HOMEWOOD, AL (WBRC) - A local couple is sharing their story of going through gastric bypass surgery together.
Cheryl and Dwight Smith have been married for 28 years. They not only share their lives together, they are also in the same profession.
“Met each other in sales and then decided later to go back to nursing school, so we did that together,” said Cheryl.
Both are now nurses at Brookwood Baptist Medical Center. A year and half ago, Cheryl decided she wanted to have gastric bypass surgery.
“I had been overweight for 20 years,” said Cheryl. “Dieted, exercised, nothing was working.”
When Cheryl told Dwight she wanted to have the surgery, he was not only supportive, he decided to have it too. Both were facing health issues.
“I had back pain, knee pain, ankle pain from carrying around an extra 90-plus pounds,” said Dwight.
They said other side effects included high blood pressure and acid reflux.
“I was headed straight for diabetes. Everybody in my family is a diabetic, so I’m already predispose,” said Cheryl.
Since the surgery, Cheryl and Dwight have lost a combined 190 pounds.
“The difference in my life, in our lives is just so amazing,” said Cheryl.
That weight loss from the surgery has allowed them to become more physically active.
“We went to the Bahamas this past November. I snorkeled all day long and didn’t get tired,” said Cheryl. “I do stairs at work now all the time.”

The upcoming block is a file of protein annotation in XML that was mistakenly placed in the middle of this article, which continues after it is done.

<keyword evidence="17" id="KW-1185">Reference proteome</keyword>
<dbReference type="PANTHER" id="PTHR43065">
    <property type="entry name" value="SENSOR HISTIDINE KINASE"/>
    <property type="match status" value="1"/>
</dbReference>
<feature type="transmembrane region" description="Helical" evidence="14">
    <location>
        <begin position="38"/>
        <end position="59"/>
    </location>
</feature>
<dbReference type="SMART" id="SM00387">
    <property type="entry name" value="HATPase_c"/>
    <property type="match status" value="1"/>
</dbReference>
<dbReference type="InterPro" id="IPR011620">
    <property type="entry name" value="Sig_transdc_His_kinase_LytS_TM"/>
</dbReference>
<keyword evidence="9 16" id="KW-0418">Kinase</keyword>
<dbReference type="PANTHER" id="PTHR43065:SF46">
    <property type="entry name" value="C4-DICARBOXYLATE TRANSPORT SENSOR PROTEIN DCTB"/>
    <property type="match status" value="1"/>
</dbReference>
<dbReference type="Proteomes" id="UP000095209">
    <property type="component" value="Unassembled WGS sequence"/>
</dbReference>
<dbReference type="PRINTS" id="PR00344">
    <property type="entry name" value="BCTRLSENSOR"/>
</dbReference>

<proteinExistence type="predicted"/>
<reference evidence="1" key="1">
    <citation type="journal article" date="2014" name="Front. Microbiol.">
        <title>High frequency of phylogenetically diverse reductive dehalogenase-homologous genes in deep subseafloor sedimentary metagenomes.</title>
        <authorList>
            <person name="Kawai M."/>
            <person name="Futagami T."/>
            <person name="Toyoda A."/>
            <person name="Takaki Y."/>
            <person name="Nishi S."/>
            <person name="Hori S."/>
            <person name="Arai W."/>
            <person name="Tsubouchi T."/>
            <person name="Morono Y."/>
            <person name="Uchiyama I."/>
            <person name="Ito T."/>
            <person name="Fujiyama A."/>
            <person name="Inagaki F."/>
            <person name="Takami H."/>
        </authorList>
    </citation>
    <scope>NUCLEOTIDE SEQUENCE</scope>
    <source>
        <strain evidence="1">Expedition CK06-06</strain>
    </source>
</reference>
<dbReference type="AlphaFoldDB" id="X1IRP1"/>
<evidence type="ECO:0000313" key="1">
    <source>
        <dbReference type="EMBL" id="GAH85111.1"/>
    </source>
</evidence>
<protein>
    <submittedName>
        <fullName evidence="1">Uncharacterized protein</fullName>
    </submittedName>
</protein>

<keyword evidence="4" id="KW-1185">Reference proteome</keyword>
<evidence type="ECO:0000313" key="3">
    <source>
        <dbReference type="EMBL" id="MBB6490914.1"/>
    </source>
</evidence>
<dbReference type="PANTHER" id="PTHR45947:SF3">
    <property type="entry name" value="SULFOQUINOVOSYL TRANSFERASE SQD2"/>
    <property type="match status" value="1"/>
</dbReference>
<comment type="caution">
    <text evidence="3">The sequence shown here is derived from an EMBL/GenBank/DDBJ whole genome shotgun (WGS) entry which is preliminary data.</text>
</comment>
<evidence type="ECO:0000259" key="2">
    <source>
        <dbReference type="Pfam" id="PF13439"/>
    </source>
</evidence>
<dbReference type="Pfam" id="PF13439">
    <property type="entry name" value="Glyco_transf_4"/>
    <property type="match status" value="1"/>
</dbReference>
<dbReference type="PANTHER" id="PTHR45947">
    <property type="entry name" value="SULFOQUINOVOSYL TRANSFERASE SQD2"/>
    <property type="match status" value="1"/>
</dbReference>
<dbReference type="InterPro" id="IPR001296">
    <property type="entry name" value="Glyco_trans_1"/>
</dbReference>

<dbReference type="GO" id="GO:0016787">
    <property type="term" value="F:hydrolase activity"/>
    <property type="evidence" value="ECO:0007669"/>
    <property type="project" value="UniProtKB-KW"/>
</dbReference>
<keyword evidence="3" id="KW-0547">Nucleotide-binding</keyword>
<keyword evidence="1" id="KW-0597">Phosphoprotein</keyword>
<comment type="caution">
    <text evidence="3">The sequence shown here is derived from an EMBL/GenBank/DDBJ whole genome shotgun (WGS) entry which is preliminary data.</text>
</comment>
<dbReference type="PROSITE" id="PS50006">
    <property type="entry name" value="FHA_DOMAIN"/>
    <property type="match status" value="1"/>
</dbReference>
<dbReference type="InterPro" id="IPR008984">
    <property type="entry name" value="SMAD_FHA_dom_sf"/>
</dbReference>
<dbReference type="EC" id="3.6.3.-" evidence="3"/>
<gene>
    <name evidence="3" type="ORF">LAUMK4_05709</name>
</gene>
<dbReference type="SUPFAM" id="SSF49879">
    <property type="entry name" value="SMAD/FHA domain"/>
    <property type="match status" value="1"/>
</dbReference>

Cheryl said before the surgery she stayed tired all the time and was too exhausted after working all day to exercise. Both say their only regret is they didn’t have the surgery sooner.
“People think you’re just lazy, you’re not exercising, and you’re not dieting, which is a total misconception,” said Dwight.
According to Lisa Griffin, the Brookwood Bariatric Surgery Manager, the best candidate for gastric bypass surgery is someone who has been at least 100 pounds overweight for five years. She said most have tried dieting and exercise but have failed.
“With bariatric surgery, you have a 70 percent chance of success,” said Griffin.
As far as the risks from the surgery, Griffin said you have less than a one percent chance of having a complication. She does point out that it is still surgery, and you will face the risks that go along with being put under anesthesia.